In training the memory for the significant facts that constitute the individual's knowledge of his business in life, the best rule is to systematize and interrelate the facts into a coherent whole. Thus, a bigger and stronger stimulus is provided for the recall of any item. This, along with the principles of “economy” in memorizing, is the best suggestion that psychology has to make towards memory improvement.



1. In outlining the chapter, regroup the material so as to separate
   the practical applications from the description of memory
   processes. This gives you two main heads: A. Memory processes, and
   B. The training and management of memory. Each of these main heads
   should be divided into four sub-heads: Memorizing, retention, etc.,
   and the information contained in the chapter grouped under these

2. Disorders of memory can be classified under the four heads of
   disorders of learning, of retention, of recall and of recognition.
   Where would you place each of the following?

  (a) Aphasia, where, through brain injury, the subject's
      vocabulary is very much reduced.

  (b) The condition of the very old person, who cannot remember
      what has happened during the day, though he still remembers
      experiences of his youth.

  (c) The “feeling of having been there before", in which you have
      a weird impression that what is happening now has happened in
      just the same way before, as if events were simply repeating

  (d) The loss of memory which sometimes occurs after a physical
      or emotional shock, or after a fever, and which passes away
      after a time.

3. How fully can you recall what happened on some interesting
   occasion when you were a child of 5-8 years? Dwell on the
   experience, and see whether you get back more than at first seemed
   possible. Try the same with an experience of five years ago.

4. If a student came to you for advice, complaining of poor memory,
   and said that though he put hours and hours on a lesson and read it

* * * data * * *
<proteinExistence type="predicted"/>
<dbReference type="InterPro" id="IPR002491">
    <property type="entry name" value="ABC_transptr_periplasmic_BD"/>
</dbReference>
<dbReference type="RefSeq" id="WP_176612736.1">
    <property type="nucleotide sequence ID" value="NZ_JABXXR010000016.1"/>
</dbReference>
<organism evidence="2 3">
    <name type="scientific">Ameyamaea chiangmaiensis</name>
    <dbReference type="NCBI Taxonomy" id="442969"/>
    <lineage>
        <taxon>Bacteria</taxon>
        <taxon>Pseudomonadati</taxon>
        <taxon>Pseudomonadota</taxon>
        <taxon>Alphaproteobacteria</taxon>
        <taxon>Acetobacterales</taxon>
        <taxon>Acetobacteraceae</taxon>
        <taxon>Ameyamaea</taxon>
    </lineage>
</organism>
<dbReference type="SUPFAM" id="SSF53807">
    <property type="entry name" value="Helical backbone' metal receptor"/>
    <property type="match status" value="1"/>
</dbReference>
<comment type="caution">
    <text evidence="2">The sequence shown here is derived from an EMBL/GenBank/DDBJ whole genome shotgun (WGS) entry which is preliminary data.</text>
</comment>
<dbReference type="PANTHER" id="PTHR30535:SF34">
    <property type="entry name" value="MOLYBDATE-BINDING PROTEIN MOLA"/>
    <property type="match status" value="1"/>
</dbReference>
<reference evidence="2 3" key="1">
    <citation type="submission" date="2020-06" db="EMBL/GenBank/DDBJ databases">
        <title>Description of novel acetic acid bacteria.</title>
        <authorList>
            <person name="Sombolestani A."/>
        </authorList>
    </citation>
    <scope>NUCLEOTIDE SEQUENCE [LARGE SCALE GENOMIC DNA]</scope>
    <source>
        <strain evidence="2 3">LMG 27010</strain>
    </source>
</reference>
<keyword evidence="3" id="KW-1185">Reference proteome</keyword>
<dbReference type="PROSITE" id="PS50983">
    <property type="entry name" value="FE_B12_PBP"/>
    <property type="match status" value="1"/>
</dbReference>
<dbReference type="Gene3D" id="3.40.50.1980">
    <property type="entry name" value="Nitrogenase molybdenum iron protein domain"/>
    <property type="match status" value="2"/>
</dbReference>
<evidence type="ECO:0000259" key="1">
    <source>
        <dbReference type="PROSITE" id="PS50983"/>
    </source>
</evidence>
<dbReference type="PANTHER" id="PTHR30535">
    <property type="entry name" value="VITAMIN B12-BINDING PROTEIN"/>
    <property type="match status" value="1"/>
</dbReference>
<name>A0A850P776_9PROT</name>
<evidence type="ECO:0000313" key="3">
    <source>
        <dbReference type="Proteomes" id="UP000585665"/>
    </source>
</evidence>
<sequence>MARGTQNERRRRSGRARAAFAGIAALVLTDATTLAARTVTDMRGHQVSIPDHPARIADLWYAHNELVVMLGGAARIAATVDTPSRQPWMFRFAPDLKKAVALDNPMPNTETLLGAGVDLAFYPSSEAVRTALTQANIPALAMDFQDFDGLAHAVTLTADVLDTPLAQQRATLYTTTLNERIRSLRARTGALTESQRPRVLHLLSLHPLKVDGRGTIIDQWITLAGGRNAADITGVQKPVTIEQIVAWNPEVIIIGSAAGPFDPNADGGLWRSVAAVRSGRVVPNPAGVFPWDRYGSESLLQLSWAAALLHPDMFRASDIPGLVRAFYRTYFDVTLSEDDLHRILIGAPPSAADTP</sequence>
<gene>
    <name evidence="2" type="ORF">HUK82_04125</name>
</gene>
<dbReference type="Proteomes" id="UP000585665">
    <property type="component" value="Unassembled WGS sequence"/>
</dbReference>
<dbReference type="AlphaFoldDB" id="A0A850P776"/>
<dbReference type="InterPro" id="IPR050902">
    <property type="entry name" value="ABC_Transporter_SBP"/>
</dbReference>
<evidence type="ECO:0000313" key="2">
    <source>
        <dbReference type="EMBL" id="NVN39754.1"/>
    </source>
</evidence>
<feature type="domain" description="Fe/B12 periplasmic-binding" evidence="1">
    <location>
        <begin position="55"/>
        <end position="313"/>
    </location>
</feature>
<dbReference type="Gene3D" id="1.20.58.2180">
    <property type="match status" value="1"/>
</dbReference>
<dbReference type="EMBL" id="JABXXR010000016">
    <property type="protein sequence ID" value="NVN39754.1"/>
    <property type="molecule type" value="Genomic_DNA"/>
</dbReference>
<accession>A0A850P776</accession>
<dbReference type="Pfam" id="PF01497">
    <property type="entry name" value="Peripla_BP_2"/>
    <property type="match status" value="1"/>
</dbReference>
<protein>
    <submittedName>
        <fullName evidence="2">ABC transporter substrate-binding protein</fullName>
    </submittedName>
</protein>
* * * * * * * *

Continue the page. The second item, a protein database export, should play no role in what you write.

over many times, still he failed on it, what questions would you
   ask regarding his method of study, and what suggestions would you

5. An experiment on memorising lists of numbers. Prepare several
   lists of 20 digits, and shuffle them; draw out one and take your
   time for learning it to the point of perfect recitation. Write an
   introspective account of the process. Repeat with a second list

6. An experiment in memorizing word-pairs. Prepare 20 pairs of
   words as follows: take 20 cards or slips of paper, and write a
   different word on each. Then turn them over, shuffle, and write
   another word on the back of each. Thus, though you may know what
   words you have written, you do not how how they are paired; and now
   your job is to learn the pairs. Note starting time, take the first
   card and look at both {365} sides, and study the pair of words on
   this card for about 5 seconds, passing then to the second card, and
   so on through the pack. Shuffle the pack, take the top card and
   give yourself about 5 seconds to recall the word on the reverse,
   then turning the card over and reading it. Proceed in this way
   through the pack, shuffle again, and repeat. Continue thus till you
   score 100 per cent. Note total time required, and report on process